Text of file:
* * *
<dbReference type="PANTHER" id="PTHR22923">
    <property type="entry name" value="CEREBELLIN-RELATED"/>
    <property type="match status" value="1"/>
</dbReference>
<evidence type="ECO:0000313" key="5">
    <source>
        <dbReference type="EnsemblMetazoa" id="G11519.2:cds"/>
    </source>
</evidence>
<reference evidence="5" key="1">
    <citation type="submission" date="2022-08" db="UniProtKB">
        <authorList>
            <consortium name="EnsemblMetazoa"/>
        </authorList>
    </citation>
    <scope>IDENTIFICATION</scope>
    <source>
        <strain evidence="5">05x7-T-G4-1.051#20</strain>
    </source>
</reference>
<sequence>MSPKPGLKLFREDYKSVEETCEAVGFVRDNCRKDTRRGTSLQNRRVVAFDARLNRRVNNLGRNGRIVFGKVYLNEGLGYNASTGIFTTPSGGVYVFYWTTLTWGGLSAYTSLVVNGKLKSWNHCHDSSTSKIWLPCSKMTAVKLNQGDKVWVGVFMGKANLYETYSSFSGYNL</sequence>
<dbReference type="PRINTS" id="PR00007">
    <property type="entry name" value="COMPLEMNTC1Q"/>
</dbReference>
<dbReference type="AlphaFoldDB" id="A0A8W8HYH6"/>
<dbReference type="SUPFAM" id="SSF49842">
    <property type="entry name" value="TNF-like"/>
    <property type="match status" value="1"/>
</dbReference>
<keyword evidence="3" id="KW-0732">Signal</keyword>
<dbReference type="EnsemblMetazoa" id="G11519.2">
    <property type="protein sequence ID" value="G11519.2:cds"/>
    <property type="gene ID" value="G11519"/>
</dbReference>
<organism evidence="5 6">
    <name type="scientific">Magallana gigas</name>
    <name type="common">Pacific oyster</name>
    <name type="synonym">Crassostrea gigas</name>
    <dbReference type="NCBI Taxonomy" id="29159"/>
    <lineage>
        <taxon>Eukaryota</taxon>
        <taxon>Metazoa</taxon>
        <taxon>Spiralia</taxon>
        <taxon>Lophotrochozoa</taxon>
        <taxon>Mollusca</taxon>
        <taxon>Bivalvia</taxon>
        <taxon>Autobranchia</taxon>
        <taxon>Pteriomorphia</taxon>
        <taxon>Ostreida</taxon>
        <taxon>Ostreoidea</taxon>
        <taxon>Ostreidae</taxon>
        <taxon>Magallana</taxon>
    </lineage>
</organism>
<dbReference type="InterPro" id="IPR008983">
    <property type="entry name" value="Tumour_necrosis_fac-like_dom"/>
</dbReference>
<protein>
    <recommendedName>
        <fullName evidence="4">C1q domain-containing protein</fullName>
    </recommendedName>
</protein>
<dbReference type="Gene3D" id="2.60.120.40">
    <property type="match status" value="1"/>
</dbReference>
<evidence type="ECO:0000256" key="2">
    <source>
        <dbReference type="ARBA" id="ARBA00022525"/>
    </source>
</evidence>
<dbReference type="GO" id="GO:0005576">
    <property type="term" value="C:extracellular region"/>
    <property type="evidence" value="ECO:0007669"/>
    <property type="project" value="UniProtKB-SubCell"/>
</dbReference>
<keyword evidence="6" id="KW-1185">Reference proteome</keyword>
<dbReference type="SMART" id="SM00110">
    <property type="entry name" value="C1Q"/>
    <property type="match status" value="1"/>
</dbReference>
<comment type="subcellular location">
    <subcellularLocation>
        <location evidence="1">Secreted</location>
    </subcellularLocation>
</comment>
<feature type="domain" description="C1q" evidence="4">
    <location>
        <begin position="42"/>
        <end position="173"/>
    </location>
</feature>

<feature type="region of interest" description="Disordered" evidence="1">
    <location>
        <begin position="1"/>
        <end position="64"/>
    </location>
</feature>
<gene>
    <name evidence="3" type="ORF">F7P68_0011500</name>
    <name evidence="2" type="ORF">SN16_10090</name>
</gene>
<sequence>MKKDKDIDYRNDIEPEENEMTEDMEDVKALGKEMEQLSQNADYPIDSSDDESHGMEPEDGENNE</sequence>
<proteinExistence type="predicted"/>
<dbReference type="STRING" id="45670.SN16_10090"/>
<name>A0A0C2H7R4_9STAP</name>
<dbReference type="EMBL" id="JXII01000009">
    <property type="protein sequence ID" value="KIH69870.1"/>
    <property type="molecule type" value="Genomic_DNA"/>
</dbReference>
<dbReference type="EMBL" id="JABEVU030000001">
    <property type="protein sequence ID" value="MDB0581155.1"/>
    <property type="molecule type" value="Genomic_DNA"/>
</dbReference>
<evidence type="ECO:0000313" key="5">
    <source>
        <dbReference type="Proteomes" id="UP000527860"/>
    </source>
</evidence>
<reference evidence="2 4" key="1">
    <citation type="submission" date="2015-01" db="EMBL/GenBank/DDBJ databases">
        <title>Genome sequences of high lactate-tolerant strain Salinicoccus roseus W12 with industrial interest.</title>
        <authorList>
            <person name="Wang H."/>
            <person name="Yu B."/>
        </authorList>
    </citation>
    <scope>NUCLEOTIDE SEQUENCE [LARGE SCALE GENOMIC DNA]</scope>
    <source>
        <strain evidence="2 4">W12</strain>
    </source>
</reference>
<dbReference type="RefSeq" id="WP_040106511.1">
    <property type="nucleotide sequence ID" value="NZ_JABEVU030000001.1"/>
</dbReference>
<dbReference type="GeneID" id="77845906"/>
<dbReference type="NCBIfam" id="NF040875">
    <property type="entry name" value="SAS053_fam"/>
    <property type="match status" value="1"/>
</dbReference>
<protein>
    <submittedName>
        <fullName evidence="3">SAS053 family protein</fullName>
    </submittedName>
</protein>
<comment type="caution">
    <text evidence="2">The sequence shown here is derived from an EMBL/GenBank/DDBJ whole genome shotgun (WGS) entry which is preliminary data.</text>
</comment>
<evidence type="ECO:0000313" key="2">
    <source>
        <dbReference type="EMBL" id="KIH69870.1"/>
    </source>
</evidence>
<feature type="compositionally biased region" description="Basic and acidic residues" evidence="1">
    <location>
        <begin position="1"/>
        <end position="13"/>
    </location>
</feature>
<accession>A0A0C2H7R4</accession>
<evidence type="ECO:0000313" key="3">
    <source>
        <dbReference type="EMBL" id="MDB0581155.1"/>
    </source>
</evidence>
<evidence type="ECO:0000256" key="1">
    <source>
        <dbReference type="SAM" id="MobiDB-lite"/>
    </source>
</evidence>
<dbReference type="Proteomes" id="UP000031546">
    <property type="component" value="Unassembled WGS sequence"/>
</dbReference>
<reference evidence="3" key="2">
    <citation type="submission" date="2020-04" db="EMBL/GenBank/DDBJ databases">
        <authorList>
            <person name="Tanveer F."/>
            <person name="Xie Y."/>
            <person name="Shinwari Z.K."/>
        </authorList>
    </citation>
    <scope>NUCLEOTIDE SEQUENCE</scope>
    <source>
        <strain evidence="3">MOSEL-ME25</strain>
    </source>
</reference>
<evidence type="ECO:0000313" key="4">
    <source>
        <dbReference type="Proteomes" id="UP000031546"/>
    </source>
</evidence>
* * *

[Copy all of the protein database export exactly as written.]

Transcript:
<dbReference type="PANTHER" id="PTHR22923">
    <property type="entry name" value="CEREBELLIN-RELATED"/>
    <property type="match status" value="1"/>
</dbReference>
<evidence type="ECO:0000313" key="5">
    <source>
        <dbReference type="EnsemblMetazoa" id="G11519.2:cds"/>
    </source>
</evidence>
<reference evidence="5" key="1">
    <citation type="submission" date="2022-08" db="UniProtKB">
        <authorList>
            <consortium name="EnsemblMetazoa"/>
        </authorList>
    </citation>
    <scope>IDENTIFICATION</scope>
    <source>
        <strain evidence="5">05x7-T-G4-1.051#20</strain>
    </source>
</reference>
<sequence>MSPKPGLKLFREDYKSVEETCEAVGFVRDNCRKDTRRGTSLQNRRVVAFDARLNRRVNNLGRNGRIVFGKVYLNEGLGYNASTGIFTTPSGGVYVFYWTTLTWGGLSAYTSLVVNGKLKSWNHCHDSSTSKIWLPCSKMTAVKLNQGDKVWVGVFMGKANLYETYSSFSGYNL</sequence>
<dbReference type="PRINTS" id="PR00007">
    <property type="entry name" value="COMPLEMNTC1Q"/>
</dbReference>
<dbReference type="AlphaFoldDB" id="A0A8W8HYH6"/>
<dbReference type="SUPFAM" id="SSF49842">
    <property type="entry name" value="TNF-like"/>
    <property type="match status" value="1"/>
</dbReference>
<keyword evidence="3" id="KW-0732">Signal</keyword>
<dbReference type="EnsemblMetazoa" id="G11519.2">
    <property type="protein sequence ID" value="G11519.2:cds"/>
    <property type="gene ID" value="G11519"/>
</dbReference>
<organism evidence="5 6">
    <name type="scientific">Magallana gigas</name>
    <name type="common">Pacific oyster</name>
    <name type="synonym">Crassostrea gigas</name>
    <dbReference type="NCBI Taxonomy" id="29159"/>
    <lineage>
        <taxon>Eukaryota</taxon>
        <taxon>Metazoa</taxon>
        <taxon>Spiralia</taxon>
        <taxon>Lophotrochozoa</taxon>
        <taxon>Mollusca</taxon>
        <taxon>Bivalvia</taxon>
        <taxon>Autobranchia</taxon>
        <taxon>Pteriomorphia</taxon>
        <taxon>Ostreida</taxon>
        <taxon>Ostreoidea</taxon>
        <taxon>Ostreidae</taxon>
        <taxon>Magallana</taxon>
    </lineage>
</organism>
<dbReference type="InterPro" id="IPR008983">
    <property type="entry name" value="Tumour_necrosis_fac-like_dom"/>
</dbReference>
<protein>
    <recommendedName>
        <fullName evidence="4">C1q domain-containing protein</fullName>
    </recommendedName>
</protein>
<dbReference type="Gene3D" id="2.60.120.40">
    <property type="match status" value="1"/>
</dbReference>
<evidence type="ECO:0000256" key="2">
    <source>
        <dbReference type="ARBA" id="ARBA00022525"/>
    </source>
</evidence>
<dbReference type="GO" id="GO:0005576">
    <property type="term" value="C:extracellular region"/>
    <property type="evidence" value="ECO:0007669"/>
    <property type="project" value="UniProtKB-SubCell"/>
</dbReference>
<keyword evidence="6" id="KW-1185">Reference proteome</keyword>
<dbReference type="SMART" id="SM00110">
    <property type="entry name" value="C1Q"/>
    <property type="match status" value="1"/>
</dbReference>
<comment type="subcellular location">
    <subcellularLocation>
        <location evidence="1">Secreted</location>
    </subcellularLocation>
</comment>
<feature type="domain" description="C1q" evidence="4">
    <location>
        <begin position="42"/>
        <end position="173"/>
    </location>
</feature>

<feature type="region of interest" description="Disordered" evidence="1">
    <location>
        <begin position="1"/>
        <end position="64"/>
    </location>
</feature>
<gene>
    <name evidence="3" type="ORF">F7P68_0011500</name>
    <name evidence="2" type="ORF">SN16_10090</name>
</gene>
<sequence>MKKDKDIDYRNDIEPEENEMTEDMEDVKALGKEMEQLSQNADYPIDSSDDESHGMEPEDGENNE</sequence>
<proteinExistence type="predicted"/>
<dbReference type="STRING" id="45670.SN16_10090"/>
<name>A0A0C2H7R4_9STAP</name>
<dbReference type="EMBL" id="JXII01000009">
    <property type="protein sequence ID" value="KIH69870.1"/>
    <property type="molecule type" value="Genomic_DNA"/>
</dbReference>
<dbReference type="EMBL" id="JABEVU030000001">
    <property type="protein sequence ID" value="MDB0581155.1"/>
    <property type="molecule type" value="Genomic_DNA"/>
</dbReference>
<evidence type="ECO:0000313" key="5">
    <source>
        <dbReference type="Proteomes" id="UP000527860"/>
    </source>
</evidence>
<reference evidence="2 4" key="1">
    <citation type="submission" date="2015-01" db="EMBL/GenBank/DDBJ databases">
        <title>Genome sequences of high lactate-tolerant strain Salinicoccus roseus W12 with industrial interest.</title>
        <authorList>
            <person name="Wang H."/>
            <person name="Yu B."/>
        </authorList>
    </citation>
    <scope>NUCLEOTIDE SEQUENCE [LARGE SCALE GENOMIC DNA]</scope>
    <source>
        <strain evidence="2 4">W12</strain>
    </source>
</reference>
<dbReference type="RefSeq" id="WP_040106511.1">
    <property type="nucleotide sequence ID" value="NZ_JABEVU030000001.1"/>
</dbReference>
<dbReference type="GeneID" id="77845906"/>
<dbReference type="NCBIfam" id="NF040875">
    <property type="entry name" value="SAS053_fam"/>
    <property type="match status" value="1"/>
</dbReference>
<protein>
    <submittedName>
        <fullName evidence="3">SAS053 family protein</fullName>
    </submittedName>
</protein>
<comment type="caution">
    <text evidence="2">The sequence shown here is derived from an EMBL/GenBank/DDBJ whole genome shotgun (WGS) entry which is preliminary data.</text>
</comment>
<evidence type="ECO:0000313" key="2">
    <source>
        <dbReference type="EMBL" id="KIH69870.1"/>
    </source>
</evidence>
<feature type="compositionally biased region" description="Basic and acidic residues" evidence="1">
    <location>
        <begin position="1"/>
        <end position="13"/>
    </location>
</feature>
<accession>A0A0C2H7R4</accession>
<evidence type="ECO:0000313" key="3">
    <source>
        <dbReference type="EMBL" id="MDB0581155.1"/>
    </source>
</evidence>
<evidence type="ECO:0000256" key="1">
    <source>
        <dbReference type="SAM" id="MobiDB-lite"/>
    </source>
</evidence>
<dbReference type="Proteomes" id="UP000031546">
    <property type="component" value="Unassembled WGS sequence"/>
</dbReference>
<reference evidence="3" key="2">
    <citation type="submission" date="2020-04" db="EMBL/GenBank/DDBJ databases">
        <authorList>
            <person name="Tanveer F."/>
            <person name="Xie Y."/>
            <person name="Shinwari Z.K."/>
        </authorList>
    </citation>
    <scope>NUCLEOTIDE SEQUENCE</scope>
    <source>
        <strain evidence="3">MOSEL-ME25</strain>
    </source>
</reference>
<evidence type="ECO:0000313" key="4">
    <source>
        <dbReference type="Proteomes" id="UP000031546"/>
    </source>
</evidence>